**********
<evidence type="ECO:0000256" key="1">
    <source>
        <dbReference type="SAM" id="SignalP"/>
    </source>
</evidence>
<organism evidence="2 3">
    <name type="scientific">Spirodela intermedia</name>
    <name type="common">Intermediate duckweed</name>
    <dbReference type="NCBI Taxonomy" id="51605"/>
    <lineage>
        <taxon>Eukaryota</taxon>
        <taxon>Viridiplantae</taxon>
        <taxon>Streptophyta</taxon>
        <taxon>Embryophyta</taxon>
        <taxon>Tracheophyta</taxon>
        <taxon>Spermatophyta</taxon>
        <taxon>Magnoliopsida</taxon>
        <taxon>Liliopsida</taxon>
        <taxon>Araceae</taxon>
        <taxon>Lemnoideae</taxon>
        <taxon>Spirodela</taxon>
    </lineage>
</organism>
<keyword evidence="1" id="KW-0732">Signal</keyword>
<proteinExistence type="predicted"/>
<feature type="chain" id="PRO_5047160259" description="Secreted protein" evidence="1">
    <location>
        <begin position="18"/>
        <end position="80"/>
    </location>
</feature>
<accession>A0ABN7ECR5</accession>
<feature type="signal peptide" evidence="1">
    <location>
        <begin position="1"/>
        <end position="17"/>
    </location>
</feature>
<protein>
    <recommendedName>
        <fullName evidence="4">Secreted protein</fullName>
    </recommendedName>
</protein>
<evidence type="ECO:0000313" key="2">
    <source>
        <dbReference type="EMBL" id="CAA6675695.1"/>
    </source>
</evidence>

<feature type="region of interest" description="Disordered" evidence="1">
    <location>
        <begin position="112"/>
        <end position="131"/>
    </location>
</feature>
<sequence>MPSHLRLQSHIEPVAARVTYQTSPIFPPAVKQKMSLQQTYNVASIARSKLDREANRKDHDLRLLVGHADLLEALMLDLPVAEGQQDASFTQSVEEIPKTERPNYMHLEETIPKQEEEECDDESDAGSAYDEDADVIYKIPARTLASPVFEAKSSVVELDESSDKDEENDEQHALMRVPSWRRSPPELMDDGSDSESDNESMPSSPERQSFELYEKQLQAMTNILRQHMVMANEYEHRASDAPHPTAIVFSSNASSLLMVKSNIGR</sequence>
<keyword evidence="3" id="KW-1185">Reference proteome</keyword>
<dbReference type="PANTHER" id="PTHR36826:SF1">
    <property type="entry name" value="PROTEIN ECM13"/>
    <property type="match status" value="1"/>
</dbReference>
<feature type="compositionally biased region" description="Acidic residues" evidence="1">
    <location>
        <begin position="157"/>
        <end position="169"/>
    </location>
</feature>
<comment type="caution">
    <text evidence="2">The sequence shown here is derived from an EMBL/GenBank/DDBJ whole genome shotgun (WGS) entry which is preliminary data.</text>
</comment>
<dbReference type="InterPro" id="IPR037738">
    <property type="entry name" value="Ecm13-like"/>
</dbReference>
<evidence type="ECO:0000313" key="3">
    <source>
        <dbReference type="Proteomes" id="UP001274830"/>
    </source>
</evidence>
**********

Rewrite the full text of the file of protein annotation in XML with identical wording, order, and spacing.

<evidence type="ECO:0000256" key="1">
    <source>
        <dbReference type="SAM" id="SignalP"/>
    </source>
</evidence>
<organism evidence="2 3">
    <name type="scientific">Spirodela intermedia</name>
    <name type="common">Intermediate duckweed</name>
    <dbReference type="NCBI Taxonomy" id="51605"/>
    <lineage>
        <taxon>Eukaryota</taxon>
        <taxon>Viridiplantae</taxon>
        <taxon>Streptophyta</taxon>
        <taxon>Embryophyta</taxon>
        <taxon>Tracheophyta</taxon>
        <taxon>Spermatophyta</taxon>
        <taxon>Magnoliopsida</taxon>
        <taxon>Liliopsida</taxon>
        <taxon>Araceae</taxon>
        <taxon>Lemnoideae</taxon>
        <taxon>Spirodela</taxon>
    </lineage>
</organism>
<keyword evidence="1" id="KW-0732">Signal</keyword>
<proteinExistence type="predicted"/>
<feature type="chain" id="PRO_5047160259" description="Secreted protein" evidence="1">
    <location>
        <begin position="18"/>
        <end position="80"/>
    </location>
</feature>
<accession>A0ABN7ECR5</accession>
<feature type="signal peptide" evidence="1">
    <location>
        <begin position="1"/>
        <end position="17"/>
    </location>
</feature>
<protein>
    <recommendedName>
        <fullName evidence="4">Secreted protein</fullName>
    </recommendedName>
</protein>
<evidence type="ECO:0000313" key="2">
    <source>
        <dbReference type="EMBL" id="CAA6675695.1"/>
    </source>
</evidence>

<feature type="region of interest" description="Disordered" evidence="1">
    <location>
        <begin position="112"/>
        <end position="131"/>
    </location>
</feature>
<sequence>MPSHLRLQSHIEPVAARVTYQTSPIFPPAVKQKMSLQQTYNVASIARSKLDREANRKDHDLRLLVGHADLLEALMLDLPVAEGQQDASFTQSVEEIPKTERPNYMHLEETIPKQEEEECDDESDAGSAYDEDADVIYKIPARTLASPVFEAKSSVVELDESSDKDEENDEQHALMRVPSWRRSPPELMDDGSDSESDNESMPSSPERQSFELYEKQLQAMTNILRQHMVMANEYEHRASDAPHPTAIVFSSNASSLLMVKSNIGR</sequence>
<keyword evidence="3" id="KW-1185">Reference proteome</keyword>
<dbReference type="PANTHER" id="PTHR36826:SF1">
    <property type="entry name" value="PROTEIN ECM13"/>
    <property type="match status" value="1"/>
</dbReference>
<feature type="compositionally biased region" description="Acidic residues" evidence="1">
    <location>
        <begin position="157"/>
        <end position="169"/>
    </location>
</feature>
<comment type="caution">
    <text evidence="2">The sequence shown here is derived from an EMBL/GenBank/DDBJ whole genome shotgun (WGS) entry which is preliminary data.</text>
</comment>
<dbReference type="InterPro" id="IPR037738">
    <property type="entry name" value="Ecm13-like"/>
</dbReference>
<evidence type="ECO:0000313" key="3">
    <source>
        <dbReference type="Proteomes" id="UP001274830"/>
    </source>
</evidence>